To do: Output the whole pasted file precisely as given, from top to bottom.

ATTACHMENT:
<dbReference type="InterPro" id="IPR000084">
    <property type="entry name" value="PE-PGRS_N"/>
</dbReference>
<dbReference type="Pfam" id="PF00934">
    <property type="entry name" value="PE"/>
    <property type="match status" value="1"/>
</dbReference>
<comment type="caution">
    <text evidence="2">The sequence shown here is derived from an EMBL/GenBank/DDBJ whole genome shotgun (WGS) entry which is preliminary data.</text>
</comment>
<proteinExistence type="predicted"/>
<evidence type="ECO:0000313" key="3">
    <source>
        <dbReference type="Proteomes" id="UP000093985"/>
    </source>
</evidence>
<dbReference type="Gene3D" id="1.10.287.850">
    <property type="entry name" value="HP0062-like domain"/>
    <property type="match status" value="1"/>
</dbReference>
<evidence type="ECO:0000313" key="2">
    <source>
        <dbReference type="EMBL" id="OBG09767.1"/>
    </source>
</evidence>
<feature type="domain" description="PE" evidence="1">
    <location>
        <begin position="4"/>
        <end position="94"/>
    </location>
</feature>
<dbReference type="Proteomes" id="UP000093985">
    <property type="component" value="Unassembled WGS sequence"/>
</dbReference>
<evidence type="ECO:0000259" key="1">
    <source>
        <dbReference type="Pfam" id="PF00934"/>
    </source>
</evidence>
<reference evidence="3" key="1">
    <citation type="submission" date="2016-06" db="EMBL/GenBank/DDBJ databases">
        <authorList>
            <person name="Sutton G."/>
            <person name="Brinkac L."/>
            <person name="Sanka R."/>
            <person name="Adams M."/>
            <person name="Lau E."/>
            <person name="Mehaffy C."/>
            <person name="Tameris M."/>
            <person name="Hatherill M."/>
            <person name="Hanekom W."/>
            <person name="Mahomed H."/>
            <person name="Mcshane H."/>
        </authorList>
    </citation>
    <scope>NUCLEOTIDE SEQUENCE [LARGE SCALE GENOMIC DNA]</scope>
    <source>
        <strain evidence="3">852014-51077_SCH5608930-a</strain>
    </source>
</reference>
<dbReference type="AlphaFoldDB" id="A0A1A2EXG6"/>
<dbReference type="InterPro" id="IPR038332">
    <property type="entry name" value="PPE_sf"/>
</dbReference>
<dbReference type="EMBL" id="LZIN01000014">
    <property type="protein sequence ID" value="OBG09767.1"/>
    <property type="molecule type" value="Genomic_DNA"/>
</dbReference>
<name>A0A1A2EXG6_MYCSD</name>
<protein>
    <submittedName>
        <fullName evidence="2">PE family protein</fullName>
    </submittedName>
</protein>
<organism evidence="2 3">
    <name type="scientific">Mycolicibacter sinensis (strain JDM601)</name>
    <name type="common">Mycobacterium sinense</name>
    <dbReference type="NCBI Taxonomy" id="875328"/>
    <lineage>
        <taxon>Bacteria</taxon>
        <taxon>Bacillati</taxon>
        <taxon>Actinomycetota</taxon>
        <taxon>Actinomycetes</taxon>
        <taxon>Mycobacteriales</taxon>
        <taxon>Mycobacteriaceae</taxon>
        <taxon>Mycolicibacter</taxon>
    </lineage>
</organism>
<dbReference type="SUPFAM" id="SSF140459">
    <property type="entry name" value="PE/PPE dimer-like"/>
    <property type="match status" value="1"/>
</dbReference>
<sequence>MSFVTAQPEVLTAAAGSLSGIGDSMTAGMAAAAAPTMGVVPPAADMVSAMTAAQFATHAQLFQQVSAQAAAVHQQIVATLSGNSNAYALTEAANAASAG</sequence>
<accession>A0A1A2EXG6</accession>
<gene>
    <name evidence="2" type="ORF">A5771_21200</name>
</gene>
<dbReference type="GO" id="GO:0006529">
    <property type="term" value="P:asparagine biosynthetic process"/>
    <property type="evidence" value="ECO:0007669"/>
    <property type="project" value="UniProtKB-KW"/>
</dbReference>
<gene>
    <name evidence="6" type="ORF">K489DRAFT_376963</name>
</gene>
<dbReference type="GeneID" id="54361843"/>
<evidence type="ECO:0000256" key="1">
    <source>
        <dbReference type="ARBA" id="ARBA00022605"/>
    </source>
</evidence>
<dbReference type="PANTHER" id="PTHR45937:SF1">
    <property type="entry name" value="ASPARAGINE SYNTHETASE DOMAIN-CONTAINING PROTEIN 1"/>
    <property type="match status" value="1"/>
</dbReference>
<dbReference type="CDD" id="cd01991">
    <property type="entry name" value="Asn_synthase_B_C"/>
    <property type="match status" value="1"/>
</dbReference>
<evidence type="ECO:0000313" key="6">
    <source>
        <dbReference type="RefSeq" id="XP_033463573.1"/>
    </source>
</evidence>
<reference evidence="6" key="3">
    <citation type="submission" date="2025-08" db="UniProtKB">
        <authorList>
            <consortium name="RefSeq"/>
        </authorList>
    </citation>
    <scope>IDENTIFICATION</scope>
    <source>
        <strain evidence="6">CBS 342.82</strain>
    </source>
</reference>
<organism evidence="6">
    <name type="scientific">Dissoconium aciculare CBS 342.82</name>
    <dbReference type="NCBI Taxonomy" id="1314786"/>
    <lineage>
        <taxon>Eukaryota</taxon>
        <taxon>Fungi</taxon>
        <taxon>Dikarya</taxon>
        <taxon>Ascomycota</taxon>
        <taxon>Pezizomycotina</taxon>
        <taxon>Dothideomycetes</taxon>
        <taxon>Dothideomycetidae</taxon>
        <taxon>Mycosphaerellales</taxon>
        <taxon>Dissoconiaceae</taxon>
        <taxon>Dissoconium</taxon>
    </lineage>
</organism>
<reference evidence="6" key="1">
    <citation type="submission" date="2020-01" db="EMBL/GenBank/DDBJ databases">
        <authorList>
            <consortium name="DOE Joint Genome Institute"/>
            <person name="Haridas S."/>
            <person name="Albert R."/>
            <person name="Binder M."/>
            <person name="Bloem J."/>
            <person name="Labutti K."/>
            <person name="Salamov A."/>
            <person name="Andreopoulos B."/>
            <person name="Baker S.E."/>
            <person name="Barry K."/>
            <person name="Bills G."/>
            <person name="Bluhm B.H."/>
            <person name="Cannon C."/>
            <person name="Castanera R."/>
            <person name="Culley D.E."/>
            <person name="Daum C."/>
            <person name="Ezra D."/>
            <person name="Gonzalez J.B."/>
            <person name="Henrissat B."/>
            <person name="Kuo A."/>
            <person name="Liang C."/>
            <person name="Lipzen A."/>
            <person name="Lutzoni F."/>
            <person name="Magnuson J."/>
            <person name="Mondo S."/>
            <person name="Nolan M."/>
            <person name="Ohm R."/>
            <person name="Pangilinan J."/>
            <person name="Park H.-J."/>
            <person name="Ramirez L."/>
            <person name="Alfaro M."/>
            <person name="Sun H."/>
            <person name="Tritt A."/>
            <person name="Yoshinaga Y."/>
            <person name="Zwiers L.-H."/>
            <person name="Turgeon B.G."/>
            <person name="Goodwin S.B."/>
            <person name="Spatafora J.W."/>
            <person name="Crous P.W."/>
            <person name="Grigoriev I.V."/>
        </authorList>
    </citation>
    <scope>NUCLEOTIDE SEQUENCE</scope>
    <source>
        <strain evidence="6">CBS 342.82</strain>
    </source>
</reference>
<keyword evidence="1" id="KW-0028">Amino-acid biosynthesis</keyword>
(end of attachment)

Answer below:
<dbReference type="InterPro" id="IPR000084">
    <property type="entry name" value="PE-PGRS_N"/>
</dbReference>
<dbReference type="Pfam" id="PF00934">
    <property type="entry name" value="PE"/>
    <property type="match status" value="1"/>
</dbReference>
<comment type="caution">
    <text evidence="2">The sequence shown here is derived from an EMBL/GenBank/DDBJ whole genome shotgun (WGS) entry which is preliminary data.</text>
</comment>
<proteinExistence type="predicted"/>
<evidence type="ECO:0000313" key="3">
    <source>
        <dbReference type="Proteomes" id="UP000093985"/>
    </source>
</evidence>
<dbReference type="Gene3D" id="1.10.287.850">
    <property type="entry name" value="HP0062-like domain"/>
    <property type="match status" value="1"/>
</dbReference>
<evidence type="ECO:0000313" key="2">
    <source>
        <dbReference type="EMBL" id="OBG09767.1"/>
    </source>
</evidence>
<feature type="domain" description="PE" evidence="1">
    <location>
        <begin position="4"/>
        <end position="94"/>
    </location>
</feature>
<dbReference type="Proteomes" id="UP000093985">
    <property type="component" value="Unassembled WGS sequence"/>
</dbReference>
<evidence type="ECO:0000259" key="1">
    <source>
        <dbReference type="Pfam" id="PF00934"/>
    </source>
</evidence>
<reference evidence="3" key="1">
    <citation type="submission" date="2016-06" db="EMBL/GenBank/DDBJ databases">
        <authorList>
            <person name="Sutton G."/>
            <person name="Brinkac L."/>
            <person name="Sanka R."/>
            <person name="Adams M."/>
            <person name="Lau E."/>
            <person name="Mehaffy C."/>
            <person name="Tameris M."/>
            <person name="Hatherill M."/>
            <person name="Hanekom W."/>
            <person name="Mahomed H."/>
            <person name="Mcshane H."/>
        </authorList>
    </citation>
    <scope>NUCLEOTIDE SEQUENCE [LARGE SCALE GENOMIC DNA]</scope>
    <source>
        <strain evidence="3">852014-51077_SCH5608930-a</strain>
    </source>
</reference>
<dbReference type="AlphaFoldDB" id="A0A1A2EXG6"/>
<dbReference type="InterPro" id="IPR038332">
    <property type="entry name" value="PPE_sf"/>
</dbReference>
<dbReference type="EMBL" id="LZIN01000014">
    <property type="protein sequence ID" value="OBG09767.1"/>
    <property type="molecule type" value="Genomic_DNA"/>
</dbReference>
<name>A0A1A2EXG6_MYCSD</name>
<protein>
    <submittedName>
        <fullName evidence="2">PE family protein</fullName>
    </submittedName>
</protein>
<organism evidence="2 3">
    <name type="scientific">Mycolicibacter sinensis (strain JDM601)</name>
    <name type="common">Mycobacterium sinense</name>
    <dbReference type="NCBI Taxonomy" id="875328"/>
    <lineage>
        <taxon>Bacteria</taxon>
        <taxon>Bacillati</taxon>
        <taxon>Actinomycetota</taxon>
        <taxon>Actinomycetes</taxon>
        <taxon>Mycobacteriales</taxon>
        <taxon>Mycobacteriaceae</taxon>
        <taxon>Mycolicibacter</taxon>
    </lineage>
</organism>
<dbReference type="SUPFAM" id="SSF140459">
    <property type="entry name" value="PE/PPE dimer-like"/>
    <property type="match status" value="1"/>
</dbReference>
<sequence>MSFVTAQPEVLTAAAGSLSGIGDSMTAGMAAAAAPTMGVVPPAADMVSAMTAAQFATHAQLFQQVSAQAAAVHQQIVATLSGNSNAYALTEAANAASAG</sequence>
<accession>A0A1A2EXG6</accession>
<gene>
    <name evidence="2" type="ORF">A5771_21200</name>
</gene>
<dbReference type="GO" id="GO:0006529">
    <property type="term" value="P:asparagine biosynthetic process"/>
    <property type="evidence" value="ECO:0007669"/>
    <property type="project" value="UniProtKB-KW"/>
</dbReference>
<gene>
    <name evidence="6" type="ORF">K489DRAFT_376963</name>
</gene>
<dbReference type="GeneID" id="54361843"/>
<evidence type="ECO:0000256" key="1">
    <source>
        <dbReference type="ARBA" id="ARBA00022605"/>
    </source>
</evidence>
<dbReference type="PANTHER" id="PTHR45937:SF1">
    <property type="entry name" value="ASPARAGINE SYNTHETASE DOMAIN-CONTAINING PROTEIN 1"/>
    <property type="match status" value="1"/>
</dbReference>
<dbReference type="CDD" id="cd01991">
    <property type="entry name" value="Asn_synthase_B_C"/>
    <property type="match status" value="1"/>
</dbReference>
<evidence type="ECO:0000313" key="6">
    <source>
        <dbReference type="RefSeq" id="XP_033463573.1"/>
    </source>
</evidence>
<reference evidence="6" key="3">
    <citation type="submission" date="2025-08" db="UniProtKB">
        <authorList>
            <consortium name="RefSeq"/>
        </authorList>
    </citation>
    <scope>IDENTIFICATION</scope>
    <source>
        <strain evidence="6">CBS 342.82</strain>
    </source>
</reference>
<organism evidence="6">
    <name type="scientific">Dissoconium aciculare CBS 342.82</name>
    <dbReference type="NCBI Taxonomy" id="1314786"/>
    <lineage>
        <taxon>Eukaryota</taxon>
        <taxon>Fungi</taxon>
        <taxon>Dikarya</taxon>
        <taxon>Ascomycota</taxon>
        <taxon>Pezizomycotina</taxon>
        <taxon>Dothideomycetes</taxon>
        <taxon>Dothideomycetidae</taxon>
        <taxon>Mycosphaerellales</taxon>
        <taxon>Dissoconiaceae</taxon>
        <taxon>Dissoconium</taxon>
    </lineage>
</organism>
<reference evidence="6" key="1">
    <citation type="submission" date="2020-01" db="EMBL/GenBank/DDBJ databases">
        <authorList>
            <consortium name="DOE Joint Genome Institute"/>
            <person name="Haridas S."/>
            <person name="Albert R."/>
            <person name="Binder M."/>
            <person name="Bloem J."/>
            <person name="Labutti K."/>
            <person name="Salamov A."/>
            <person name="Andreopoulos B."/>
            <person name="Baker S.E."/>
            <person name="Barry K."/>
            <person name="Bills G."/>
            <person name="Bluhm B.H."/>
            <person name="Cannon C."/>
            <person name="Castanera R."/>
            <person name="Culley D.E."/>
            <person name="Daum C."/>
            <person name="Ezra D."/>
            <person name="Gonzalez J.B."/>
            <person name="Henrissat B."/>
            <person name="Kuo A."/>
            <person name="Liang C."/>
            <person name="Lipzen A."/>
            <person name="Lutzoni F."/>
            <person name="Magnuson J."/>
            <person name="Mondo S."/>
            <person name="Nolan M."/>
            <person name="Ohm R."/>
            <person name="Pangilinan J."/>
            <person name="Park H.-J."/>
            <person name="Ramirez L."/>
            <person name="Alfaro M."/>
            <person name="Sun H."/>
            <person name="Tritt A."/>
            <person name="Yoshinaga Y."/>
            <person name="Zwiers L.-H."/>
            <person name="Turgeon B.G."/>
            <person name="Goodwin S.B."/>
            <person name="Spatafora J.W."/>
            <person name="Crous P.W."/>
            <person name="Grigoriev I.V."/>
        </authorList>
    </citation>
    <scope>NUCLEOTIDE SEQUENCE</scope>
    <source>
        <strain evidence="6">CBS 342.82</strain>
    </source>
</reference>
<keyword evidence="1" id="KW-0028">Amino-acid biosynthesis</keyword>